The decision comes despite the fact that Sweden is not a member of the NATO alliance and sees it follow another non-NATO country, Finland, into the fold.
Swedish Interior Minister Anders Ygeman confirmed the government had taken a decision on September 29 to join STRATCOMCOE as a result of increasing attempts to influence public opinion in Sweden by covert means, which have included forged letters purporting to be from officials and Russia-backed attempts to spread disinformation via social media channels.
Ygeman insisted joining the center would not see Sweden "becoming part of someone else's propaganda".
"We will increase our own knowledge and ability and we will be helping to increase the knowledge and the ability of other countries," Swedish Radio reported Ygeman as saying.
The Riga-based STRATCOMCOE center was formally opened last year and operates as a research center for NATO member states and "partner countries", analysing and investigating various strategic communications phenomena and publishing academic reports.
It describes its purpose in these terms: "NATO Strategic Communications is the coordinated and appropriate use of NATO communications activities and capabilities in support of Alliance policies, operations and activities, and in order to advance NATO's aims."
Currently in addition to Latvia there are six "sponsoring nations" (UK, Estonia, Poland, Lithuania, Germany and Italy), one "partner nation" (Finland) and three other countries in the process of joining (Sweden, France and the Netherlands).
Stockholm-based strategic defense expert Anke Schmidt-Felzmann, a researcher at the Swedish Institute of International Affairs told LSM it was important for Sweden to gain access to the developing expertize of STRATCOMCOE since Sweden is "one of the main targets of malign disinformation activities and influence operations."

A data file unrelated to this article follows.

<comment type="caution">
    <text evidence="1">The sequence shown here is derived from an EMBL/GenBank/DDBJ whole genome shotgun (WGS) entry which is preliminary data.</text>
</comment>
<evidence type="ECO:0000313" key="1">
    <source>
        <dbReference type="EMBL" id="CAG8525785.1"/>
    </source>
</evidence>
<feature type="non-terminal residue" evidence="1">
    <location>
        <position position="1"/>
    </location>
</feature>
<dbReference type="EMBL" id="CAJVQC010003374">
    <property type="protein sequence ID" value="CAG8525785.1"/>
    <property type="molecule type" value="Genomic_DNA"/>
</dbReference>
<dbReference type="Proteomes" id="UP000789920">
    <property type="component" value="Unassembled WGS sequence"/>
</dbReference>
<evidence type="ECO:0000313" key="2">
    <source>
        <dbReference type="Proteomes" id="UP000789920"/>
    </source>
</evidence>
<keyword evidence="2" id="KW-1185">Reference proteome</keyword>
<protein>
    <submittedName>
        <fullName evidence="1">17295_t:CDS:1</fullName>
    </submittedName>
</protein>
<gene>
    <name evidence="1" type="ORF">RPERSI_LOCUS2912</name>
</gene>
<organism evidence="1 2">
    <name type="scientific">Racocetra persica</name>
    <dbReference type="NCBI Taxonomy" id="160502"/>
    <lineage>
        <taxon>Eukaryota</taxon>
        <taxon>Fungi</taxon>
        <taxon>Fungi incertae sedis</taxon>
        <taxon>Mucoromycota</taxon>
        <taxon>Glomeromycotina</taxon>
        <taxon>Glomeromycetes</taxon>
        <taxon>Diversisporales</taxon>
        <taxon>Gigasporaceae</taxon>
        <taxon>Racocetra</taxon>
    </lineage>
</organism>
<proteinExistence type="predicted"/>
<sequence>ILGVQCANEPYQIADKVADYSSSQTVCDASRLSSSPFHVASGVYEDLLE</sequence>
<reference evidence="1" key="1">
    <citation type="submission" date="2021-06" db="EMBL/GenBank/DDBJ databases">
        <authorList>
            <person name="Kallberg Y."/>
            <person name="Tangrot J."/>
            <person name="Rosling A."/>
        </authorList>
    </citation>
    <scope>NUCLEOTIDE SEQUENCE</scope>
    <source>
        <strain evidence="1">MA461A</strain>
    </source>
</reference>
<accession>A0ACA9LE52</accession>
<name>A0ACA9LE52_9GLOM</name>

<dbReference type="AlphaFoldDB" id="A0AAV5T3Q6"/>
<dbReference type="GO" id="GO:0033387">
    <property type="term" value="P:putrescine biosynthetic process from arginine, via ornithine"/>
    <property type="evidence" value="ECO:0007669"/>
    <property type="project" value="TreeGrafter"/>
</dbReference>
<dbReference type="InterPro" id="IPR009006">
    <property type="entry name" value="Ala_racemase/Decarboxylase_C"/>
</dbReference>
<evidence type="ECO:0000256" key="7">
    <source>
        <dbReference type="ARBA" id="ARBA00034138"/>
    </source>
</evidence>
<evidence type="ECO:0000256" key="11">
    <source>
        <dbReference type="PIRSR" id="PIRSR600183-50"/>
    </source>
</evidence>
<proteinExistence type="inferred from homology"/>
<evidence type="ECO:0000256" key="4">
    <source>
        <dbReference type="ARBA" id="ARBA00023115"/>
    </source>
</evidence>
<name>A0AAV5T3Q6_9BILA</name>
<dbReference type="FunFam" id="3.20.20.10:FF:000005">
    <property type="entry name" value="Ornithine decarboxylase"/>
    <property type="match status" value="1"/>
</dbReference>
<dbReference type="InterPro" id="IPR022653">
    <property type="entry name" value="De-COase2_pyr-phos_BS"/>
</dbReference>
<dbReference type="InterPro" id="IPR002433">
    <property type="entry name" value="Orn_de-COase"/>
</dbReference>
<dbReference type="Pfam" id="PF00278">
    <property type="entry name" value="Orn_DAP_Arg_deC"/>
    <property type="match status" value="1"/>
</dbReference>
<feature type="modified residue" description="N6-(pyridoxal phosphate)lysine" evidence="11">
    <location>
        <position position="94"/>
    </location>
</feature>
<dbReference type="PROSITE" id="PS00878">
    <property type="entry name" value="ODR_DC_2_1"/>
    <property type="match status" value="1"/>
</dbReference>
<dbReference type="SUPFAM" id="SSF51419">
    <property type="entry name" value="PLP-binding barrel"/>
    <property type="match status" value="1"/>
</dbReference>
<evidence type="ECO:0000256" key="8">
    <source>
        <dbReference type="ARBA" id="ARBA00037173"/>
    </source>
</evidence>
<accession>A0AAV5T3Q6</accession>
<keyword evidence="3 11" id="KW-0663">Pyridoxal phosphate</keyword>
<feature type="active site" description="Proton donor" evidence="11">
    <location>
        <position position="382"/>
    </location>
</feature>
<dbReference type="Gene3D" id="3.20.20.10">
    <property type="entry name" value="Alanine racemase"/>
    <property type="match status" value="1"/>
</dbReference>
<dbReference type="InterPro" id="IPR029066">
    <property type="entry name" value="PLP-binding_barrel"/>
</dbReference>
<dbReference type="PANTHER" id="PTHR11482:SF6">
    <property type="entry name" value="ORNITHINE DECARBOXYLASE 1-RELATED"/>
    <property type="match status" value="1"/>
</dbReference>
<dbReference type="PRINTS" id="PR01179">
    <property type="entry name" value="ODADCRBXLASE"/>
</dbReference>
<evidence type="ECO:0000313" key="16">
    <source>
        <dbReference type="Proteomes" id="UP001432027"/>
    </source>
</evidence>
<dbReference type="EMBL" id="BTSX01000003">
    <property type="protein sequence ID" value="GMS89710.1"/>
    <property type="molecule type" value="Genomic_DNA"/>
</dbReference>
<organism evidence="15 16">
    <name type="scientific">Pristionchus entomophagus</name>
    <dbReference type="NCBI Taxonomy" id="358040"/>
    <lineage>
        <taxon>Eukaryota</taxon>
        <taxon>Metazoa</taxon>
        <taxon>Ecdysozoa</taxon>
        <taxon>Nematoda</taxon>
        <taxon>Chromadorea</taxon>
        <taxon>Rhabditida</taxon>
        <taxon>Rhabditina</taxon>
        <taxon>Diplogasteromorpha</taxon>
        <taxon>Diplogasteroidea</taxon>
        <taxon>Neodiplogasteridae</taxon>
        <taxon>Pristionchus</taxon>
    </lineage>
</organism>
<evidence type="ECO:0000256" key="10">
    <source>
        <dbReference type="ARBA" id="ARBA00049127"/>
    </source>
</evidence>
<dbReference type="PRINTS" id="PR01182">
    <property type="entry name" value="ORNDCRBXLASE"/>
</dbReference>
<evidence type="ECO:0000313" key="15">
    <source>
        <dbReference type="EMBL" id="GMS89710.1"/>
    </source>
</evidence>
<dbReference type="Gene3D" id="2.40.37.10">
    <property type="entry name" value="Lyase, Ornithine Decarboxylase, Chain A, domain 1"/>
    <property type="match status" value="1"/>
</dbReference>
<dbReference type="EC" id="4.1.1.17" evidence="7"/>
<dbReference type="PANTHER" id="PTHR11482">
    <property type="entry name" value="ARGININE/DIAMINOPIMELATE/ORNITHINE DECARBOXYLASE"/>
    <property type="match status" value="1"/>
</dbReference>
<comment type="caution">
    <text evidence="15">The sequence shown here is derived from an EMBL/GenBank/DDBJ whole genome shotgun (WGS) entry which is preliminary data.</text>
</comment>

"Secondly, joining the center sends an important signal also to Russia and the jihadist networks targeting Sweden and different societal groups that the Swedish authorities are taking the challenge seriously and responding effectively," she said.
"Sweden has a lot to contribute to STRATCOMCOE from past experiences and current monitoring of information flows directed against Sweden, as a closer cooperation and exchange of information between Sweden and the other Baltic Sea states and other EU partners and NATO countries will help all sides identify patterns and structures of info ops directed against them and hopefully help them develop more effective routines and strategies to respond," Schmidt-Felzmann added.
"The seconded expert that Sweden is sending to Riga is a very suitable person, so I have high hopes that this expert will make a difference for the work and information flows between Sweden and the center plus its partners, at both ends," she concluded.